The pro's guide to analysing your post-event feedback19-Dec-2019
Our research team analyse the results of hundreds of post-event feedback surveys every year. I managed to wrangle some time with our busy body Director of Research, Clive Morris, to share his advice on analysing attendee surveys quickly and effectively.
Let’s start with the juicy stuff. What would you say are the essential attendee metrics to look at?
To get a rounded picture of your event’s performance and solid benchmarking, I would recommend putting the following questions in every survey, then including them in your analysis and reporting.
1. Net Promoter Score®
How likely are you to recommend [event name] to a colleague or a friend?
2. Overall satisfaction - How satisfied were you with [event name]?
3. Likelihood of return
How likely are you to return to [event name]?
4. Spend (either at event, or over a set period following the show)
For visitor surveys only
5. Objectives for visiting/exhibiting met
Provide a list of different objectives for attendees to select from
6. Dwell time
Which days did you visit [event name]?
7. Return on investment (money or time)
8. Importance of attending/exhibiting at [event name]
How do you typically start analysing post-event results?
To get a quick overview, I head to the question – How likely are you to recommend [event name] to a friend or colleague in the industry? This measures your Net Promoter Score (NPS) and captures even quite subtle changes in how well your event is performing.
I will also skim read any verbatim comments to get a flavour for any issues that might need further investigation.
How can you dig deeper into the data?
In our platform there are two techniques that help bring the data to life:
filtering to let you view your event through the eyes of one segment of your delegates, and
cross-tabbing which allows you to compare two different variables such as overall satisfaction by industry type.
If you are working in Explori, you can use the wizard on the left of your screen to create filters and cross-tabs.
If you’re not working in Explori, you can use Excel to create a cross-tab by using the pivot table functionality.
What can you do with filters and cross-tabs?
If you know what your most important attendee type is (by job title, industry or purchasing authority for example) use cross-tabs to compare their experience to your overall performance. It goes without saying that they should have the same or better experience as everyone else.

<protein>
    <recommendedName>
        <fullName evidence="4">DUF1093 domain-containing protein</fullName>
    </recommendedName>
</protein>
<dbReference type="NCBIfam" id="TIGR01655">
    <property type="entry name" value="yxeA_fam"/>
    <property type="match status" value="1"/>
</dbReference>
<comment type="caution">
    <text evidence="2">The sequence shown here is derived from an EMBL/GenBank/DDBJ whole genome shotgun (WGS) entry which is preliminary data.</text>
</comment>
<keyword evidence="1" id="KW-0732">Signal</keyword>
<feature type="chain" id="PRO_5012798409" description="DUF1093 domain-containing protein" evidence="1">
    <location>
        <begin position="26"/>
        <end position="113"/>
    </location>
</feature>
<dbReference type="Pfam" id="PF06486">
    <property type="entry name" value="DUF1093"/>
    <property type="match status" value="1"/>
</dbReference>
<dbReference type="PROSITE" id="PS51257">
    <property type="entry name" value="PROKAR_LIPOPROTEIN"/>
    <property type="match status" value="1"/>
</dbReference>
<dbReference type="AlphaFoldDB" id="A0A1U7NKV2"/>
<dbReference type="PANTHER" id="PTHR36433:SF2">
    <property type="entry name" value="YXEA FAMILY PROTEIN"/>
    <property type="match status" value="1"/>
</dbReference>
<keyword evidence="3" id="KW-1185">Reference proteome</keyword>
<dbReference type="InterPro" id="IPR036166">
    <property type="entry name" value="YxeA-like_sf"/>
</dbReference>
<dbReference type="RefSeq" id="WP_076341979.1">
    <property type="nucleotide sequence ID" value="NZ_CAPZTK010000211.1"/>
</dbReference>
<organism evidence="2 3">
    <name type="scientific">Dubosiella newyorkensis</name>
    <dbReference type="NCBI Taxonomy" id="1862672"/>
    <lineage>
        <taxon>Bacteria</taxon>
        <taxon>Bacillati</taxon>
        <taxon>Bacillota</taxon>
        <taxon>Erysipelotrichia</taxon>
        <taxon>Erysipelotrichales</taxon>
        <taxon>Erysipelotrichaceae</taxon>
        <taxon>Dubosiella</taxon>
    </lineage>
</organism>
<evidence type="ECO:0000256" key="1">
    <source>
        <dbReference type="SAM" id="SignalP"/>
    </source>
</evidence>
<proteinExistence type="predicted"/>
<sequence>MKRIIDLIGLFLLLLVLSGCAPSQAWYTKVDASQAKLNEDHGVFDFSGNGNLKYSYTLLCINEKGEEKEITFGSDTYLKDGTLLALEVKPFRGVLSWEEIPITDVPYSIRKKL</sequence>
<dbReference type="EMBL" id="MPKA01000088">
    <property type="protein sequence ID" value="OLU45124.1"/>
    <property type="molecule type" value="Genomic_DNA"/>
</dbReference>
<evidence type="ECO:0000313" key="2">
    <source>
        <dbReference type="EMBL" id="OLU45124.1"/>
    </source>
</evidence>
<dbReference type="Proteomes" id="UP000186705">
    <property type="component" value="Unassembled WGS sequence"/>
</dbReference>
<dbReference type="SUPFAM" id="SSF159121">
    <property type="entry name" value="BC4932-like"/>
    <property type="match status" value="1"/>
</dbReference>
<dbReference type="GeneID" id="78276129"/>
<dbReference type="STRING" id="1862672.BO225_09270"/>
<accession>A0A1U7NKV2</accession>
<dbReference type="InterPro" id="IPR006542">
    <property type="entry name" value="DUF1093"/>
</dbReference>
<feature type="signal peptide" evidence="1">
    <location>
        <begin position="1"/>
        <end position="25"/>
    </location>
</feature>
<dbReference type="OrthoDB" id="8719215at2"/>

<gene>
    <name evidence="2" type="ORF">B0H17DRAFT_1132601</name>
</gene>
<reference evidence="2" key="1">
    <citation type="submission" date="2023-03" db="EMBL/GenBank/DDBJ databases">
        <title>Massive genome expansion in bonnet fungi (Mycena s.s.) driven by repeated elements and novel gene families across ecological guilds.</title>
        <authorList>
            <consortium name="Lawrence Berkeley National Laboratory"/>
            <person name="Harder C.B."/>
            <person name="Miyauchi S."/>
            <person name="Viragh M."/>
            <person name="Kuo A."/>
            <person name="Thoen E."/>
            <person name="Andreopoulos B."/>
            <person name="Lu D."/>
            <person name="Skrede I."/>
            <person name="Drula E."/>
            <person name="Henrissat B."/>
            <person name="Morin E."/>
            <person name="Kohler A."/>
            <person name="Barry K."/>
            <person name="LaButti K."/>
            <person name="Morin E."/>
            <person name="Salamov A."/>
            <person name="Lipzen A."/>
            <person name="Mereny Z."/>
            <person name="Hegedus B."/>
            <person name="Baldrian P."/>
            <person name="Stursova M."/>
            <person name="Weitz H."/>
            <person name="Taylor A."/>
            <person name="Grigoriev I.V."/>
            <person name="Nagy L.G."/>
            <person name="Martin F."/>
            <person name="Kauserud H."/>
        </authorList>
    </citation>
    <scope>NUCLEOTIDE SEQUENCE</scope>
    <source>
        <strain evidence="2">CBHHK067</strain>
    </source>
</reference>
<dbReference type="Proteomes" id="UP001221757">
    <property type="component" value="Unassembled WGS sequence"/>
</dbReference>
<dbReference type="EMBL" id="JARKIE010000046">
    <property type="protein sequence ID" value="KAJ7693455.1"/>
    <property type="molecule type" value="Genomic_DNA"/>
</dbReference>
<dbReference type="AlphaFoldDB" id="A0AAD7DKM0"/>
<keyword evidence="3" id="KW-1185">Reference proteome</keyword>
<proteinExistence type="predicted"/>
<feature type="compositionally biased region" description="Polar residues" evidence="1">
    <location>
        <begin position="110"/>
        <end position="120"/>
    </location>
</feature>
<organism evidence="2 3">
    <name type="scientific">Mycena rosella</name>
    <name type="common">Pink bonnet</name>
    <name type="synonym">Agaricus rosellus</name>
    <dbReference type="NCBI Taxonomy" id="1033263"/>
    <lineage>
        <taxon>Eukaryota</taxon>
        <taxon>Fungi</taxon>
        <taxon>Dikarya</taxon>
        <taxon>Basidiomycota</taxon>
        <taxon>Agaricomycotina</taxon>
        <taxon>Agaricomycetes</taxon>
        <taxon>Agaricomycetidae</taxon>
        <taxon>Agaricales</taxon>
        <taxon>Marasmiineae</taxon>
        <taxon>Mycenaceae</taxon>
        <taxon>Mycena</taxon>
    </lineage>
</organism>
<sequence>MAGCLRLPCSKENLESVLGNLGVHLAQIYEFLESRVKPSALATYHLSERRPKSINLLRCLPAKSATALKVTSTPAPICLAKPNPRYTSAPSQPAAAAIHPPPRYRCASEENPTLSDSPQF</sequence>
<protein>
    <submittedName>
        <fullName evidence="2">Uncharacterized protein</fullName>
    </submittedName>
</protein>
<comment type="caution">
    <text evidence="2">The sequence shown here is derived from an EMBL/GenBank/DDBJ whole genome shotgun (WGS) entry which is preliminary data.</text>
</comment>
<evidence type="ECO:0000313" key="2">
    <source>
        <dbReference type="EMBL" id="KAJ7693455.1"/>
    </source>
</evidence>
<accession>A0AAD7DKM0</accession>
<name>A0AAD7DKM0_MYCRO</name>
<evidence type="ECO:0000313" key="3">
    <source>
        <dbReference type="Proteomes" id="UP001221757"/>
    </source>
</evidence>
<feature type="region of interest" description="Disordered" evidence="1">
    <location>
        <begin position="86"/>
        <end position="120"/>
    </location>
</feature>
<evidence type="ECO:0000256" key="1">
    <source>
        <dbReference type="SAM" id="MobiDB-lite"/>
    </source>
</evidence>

You can also filter by your most important attendee type to check you are meeting their most important objectives in attending your event. Read their verbatim comments – is there anything you could be doing better for them? It’s important to remember that you’re most engaged audience can become bored with your event over time. So verbatim comments can provide a treasure trove of ideas for keeping your event fresh and interesting.
Not sure who your most valuable attendees are? Use purchasing authority and spend to set up a cross tab – now you can see by organisation type, sector or job title who has the most money to spend with your exhibitors.
How can you create a picture of different delegate experiences?
One thing I always find useful to provide organisers is a view of their event through the eyes of someone who wouldn’t recommend their event. This can be a goldmine of information on how the organiser can take their event from good to great.
By creating filters on NPS you can find out who is saying negative things about your event and why.
When asked how likely they are to recommend your event, people who score you between zero and six, are categorised as Detractors. They will actively tell their friends or colleagues not to attend your event. Scores of nine or ten are Promoters. These attendees will recommend their friends and colleagues do attend. Whilst seven and eight are considered Passives and are unlikely to comment on your event at all.
In Explori, you can click on the bars in the chart between zero and six to create a filter showing the responses of only your Detractors. (If you are working in Excel you can filter your data in small chunks to get snapshots of your responses).
You can now scroll through your report, seeing your event through the eyes of those who wouldn’t recommend it to friends or colleagues. You can read their free text responses and see what their objectives of attending were and how well they were able to meet them.
Next look at likelihood of return. This will demonstrate if it is going to be harder and more costly to get your Detractors to return to your event next year. This can be an important consideration for your marketing budget.
You may discover that your Detractors come from a particular industry, or job type - you can use cross-tabs to see the impact of losing these visitors. On the left hand side of your screen, use the cross-tab wizard to compare industry as rows and spend as columns – this generates a new table which shows you if your detractors have large budgets to spend with your exhibitors and how important they are to your event.
Any other words of wisdom?
If one if your scores has changed by only a few percentage points, don’t be too concerned (or pleased) as there will be small variances in your results each year – especially if you have less than 1000 completions of your survey.
And finally - for all our Explori users - export your charts as jpegs and drop them into presentations and marketing material – most people understand results better when they are presented visually.